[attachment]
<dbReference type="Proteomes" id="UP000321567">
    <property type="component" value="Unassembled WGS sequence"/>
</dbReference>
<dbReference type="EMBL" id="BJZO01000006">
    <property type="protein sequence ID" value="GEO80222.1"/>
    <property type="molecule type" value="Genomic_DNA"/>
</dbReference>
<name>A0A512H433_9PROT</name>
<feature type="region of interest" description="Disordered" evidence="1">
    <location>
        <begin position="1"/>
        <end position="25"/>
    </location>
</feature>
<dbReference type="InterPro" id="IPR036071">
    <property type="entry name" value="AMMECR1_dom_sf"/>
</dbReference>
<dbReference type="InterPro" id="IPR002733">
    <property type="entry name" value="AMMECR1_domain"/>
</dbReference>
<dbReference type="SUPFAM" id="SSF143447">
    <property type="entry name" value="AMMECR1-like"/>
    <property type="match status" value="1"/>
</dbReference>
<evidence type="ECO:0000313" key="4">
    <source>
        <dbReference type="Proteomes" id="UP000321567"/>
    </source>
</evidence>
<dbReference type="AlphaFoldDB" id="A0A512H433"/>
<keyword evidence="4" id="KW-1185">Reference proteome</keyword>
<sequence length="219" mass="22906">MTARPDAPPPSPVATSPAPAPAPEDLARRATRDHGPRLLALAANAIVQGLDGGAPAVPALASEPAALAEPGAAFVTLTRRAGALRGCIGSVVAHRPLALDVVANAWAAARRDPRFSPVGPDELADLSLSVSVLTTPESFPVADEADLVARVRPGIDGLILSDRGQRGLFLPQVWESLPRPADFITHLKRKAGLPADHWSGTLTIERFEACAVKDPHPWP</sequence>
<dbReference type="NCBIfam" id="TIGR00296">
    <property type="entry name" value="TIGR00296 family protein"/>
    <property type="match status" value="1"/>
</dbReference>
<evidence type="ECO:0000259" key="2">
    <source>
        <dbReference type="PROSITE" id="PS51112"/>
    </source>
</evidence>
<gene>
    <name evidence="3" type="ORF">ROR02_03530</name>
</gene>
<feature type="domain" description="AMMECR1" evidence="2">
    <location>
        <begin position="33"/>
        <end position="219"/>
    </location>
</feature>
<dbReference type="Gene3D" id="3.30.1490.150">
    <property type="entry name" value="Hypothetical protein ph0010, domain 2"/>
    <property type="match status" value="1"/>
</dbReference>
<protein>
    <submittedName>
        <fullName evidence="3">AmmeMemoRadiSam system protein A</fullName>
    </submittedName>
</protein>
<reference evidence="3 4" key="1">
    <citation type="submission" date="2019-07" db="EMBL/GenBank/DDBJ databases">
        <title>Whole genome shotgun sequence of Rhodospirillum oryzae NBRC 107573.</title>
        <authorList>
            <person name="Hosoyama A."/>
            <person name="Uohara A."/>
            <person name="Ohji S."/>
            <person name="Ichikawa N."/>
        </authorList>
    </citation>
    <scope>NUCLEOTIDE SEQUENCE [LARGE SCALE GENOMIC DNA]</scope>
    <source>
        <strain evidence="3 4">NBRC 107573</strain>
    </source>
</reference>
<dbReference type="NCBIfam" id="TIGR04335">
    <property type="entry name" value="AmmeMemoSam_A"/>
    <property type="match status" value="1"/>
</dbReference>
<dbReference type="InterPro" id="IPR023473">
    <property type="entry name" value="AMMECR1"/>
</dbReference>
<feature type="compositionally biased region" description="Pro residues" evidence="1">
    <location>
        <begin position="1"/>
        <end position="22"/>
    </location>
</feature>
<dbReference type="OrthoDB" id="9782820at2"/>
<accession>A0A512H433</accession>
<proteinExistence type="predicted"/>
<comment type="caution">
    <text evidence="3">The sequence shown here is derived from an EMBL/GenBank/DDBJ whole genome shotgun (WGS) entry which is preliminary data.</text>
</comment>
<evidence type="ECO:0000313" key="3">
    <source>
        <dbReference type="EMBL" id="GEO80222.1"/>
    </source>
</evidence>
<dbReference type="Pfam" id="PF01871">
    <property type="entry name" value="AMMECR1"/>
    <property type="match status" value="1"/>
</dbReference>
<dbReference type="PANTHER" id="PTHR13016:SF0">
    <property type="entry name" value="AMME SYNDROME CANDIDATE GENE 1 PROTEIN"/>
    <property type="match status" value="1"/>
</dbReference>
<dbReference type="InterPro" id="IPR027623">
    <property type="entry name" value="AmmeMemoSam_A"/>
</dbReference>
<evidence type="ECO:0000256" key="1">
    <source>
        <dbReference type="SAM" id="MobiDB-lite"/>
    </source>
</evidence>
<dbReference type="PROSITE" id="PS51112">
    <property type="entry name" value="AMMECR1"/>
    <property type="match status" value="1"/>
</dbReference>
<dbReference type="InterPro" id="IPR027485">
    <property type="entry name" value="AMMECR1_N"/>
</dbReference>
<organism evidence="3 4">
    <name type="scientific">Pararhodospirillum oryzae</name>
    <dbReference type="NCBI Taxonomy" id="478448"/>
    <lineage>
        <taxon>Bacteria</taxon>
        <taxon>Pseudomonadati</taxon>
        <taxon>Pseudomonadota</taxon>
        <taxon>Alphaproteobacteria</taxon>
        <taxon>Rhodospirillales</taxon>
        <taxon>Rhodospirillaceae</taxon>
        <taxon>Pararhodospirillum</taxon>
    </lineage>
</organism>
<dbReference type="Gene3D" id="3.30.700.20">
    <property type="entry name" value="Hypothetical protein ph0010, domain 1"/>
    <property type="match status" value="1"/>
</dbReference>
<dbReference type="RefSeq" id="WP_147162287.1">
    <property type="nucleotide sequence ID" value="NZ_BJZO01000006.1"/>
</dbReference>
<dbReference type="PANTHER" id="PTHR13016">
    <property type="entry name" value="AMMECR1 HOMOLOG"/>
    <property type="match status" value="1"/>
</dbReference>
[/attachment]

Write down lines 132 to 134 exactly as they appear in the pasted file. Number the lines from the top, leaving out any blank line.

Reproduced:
        <taxon>Pararhodospirillum</taxon>
    </lineage>
</organism>